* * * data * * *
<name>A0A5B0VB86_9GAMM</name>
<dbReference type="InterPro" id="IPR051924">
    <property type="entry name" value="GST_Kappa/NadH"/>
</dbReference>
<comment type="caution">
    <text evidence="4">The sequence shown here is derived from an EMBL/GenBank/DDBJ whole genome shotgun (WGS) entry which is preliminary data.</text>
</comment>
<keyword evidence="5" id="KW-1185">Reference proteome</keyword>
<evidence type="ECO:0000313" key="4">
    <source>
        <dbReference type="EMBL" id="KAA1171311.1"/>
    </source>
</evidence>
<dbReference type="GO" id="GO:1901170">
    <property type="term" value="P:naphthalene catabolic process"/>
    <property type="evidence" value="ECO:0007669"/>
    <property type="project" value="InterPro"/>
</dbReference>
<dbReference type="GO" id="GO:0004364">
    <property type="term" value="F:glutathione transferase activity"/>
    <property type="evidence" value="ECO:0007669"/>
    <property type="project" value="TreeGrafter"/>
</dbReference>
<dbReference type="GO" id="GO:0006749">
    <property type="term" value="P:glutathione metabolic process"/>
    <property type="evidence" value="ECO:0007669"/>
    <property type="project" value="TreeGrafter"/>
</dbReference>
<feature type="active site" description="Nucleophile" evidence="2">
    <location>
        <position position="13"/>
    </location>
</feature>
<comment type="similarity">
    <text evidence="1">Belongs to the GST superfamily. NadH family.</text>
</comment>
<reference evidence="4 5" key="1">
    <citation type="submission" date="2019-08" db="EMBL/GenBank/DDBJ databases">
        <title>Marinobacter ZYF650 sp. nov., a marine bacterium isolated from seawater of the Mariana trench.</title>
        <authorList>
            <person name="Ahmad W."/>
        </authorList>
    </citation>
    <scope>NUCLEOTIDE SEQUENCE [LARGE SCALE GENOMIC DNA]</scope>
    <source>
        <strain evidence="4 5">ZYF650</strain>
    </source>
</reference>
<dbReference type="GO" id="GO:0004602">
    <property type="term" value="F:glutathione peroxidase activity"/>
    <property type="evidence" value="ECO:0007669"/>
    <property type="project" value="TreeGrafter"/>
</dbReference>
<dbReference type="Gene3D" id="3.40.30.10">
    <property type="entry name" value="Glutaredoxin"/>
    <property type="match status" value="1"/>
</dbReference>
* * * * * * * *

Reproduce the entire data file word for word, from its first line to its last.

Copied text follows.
<name>A0A5B0VB86_9GAMM</name>
<dbReference type="InterPro" id="IPR051924">
    <property type="entry name" value="GST_Kappa/NadH"/>
</dbReference>
<comment type="caution">
    <text evidence="4">The sequence shown here is derived from an EMBL/GenBank/DDBJ whole genome shotgun (WGS) entry which is preliminary data.</text>
</comment>
<keyword evidence="5" id="KW-1185">Reference proteome</keyword>
<evidence type="ECO:0000313" key="4">
    <source>
        <dbReference type="EMBL" id="KAA1171311.1"/>
    </source>
</evidence>
<dbReference type="GO" id="GO:1901170">
    <property type="term" value="P:naphthalene catabolic process"/>
    <property type="evidence" value="ECO:0007669"/>
    <property type="project" value="InterPro"/>
</dbReference>
<dbReference type="GO" id="GO:0004364">
    <property type="term" value="F:glutathione transferase activity"/>
    <property type="evidence" value="ECO:0007669"/>
    <property type="project" value="TreeGrafter"/>
</dbReference>
<dbReference type="GO" id="GO:0006749">
    <property type="term" value="P:glutathione metabolic process"/>
    <property type="evidence" value="ECO:0007669"/>
    <property type="project" value="TreeGrafter"/>
</dbReference>
<feature type="active site" description="Nucleophile" evidence="2">
    <location>
        <position position="13"/>
    </location>
</feature>
<comment type="similarity">
    <text evidence="1">Belongs to the GST superfamily. NadH family.</text>
</comment>
<reference evidence="4 5" key="1">
    <citation type="submission" date="2019-08" db="EMBL/GenBank/DDBJ databases">
        <title>Marinobacter ZYF650 sp. nov., a marine bacterium isolated from seawater of the Mariana trench.</title>
        <authorList>
            <person name="Ahmad W."/>
        </authorList>
    </citation>
    <scope>NUCLEOTIDE SEQUENCE [LARGE SCALE GENOMIC DNA]</scope>
    <source>
        <strain evidence="4 5">ZYF650</strain>
    </source>
</reference>
<dbReference type="GO" id="GO:0004602">
    <property type="term" value="F:glutathione peroxidase activity"/>
    <property type="evidence" value="ECO:0007669"/>
    <property type="project" value="TreeGrafter"/>
</dbReference>
<dbReference type="Gene3D" id="3.40.30.10">
    <property type="entry name" value="Glutaredoxin"/>
    <property type="match status" value="1"/>
</dbReference>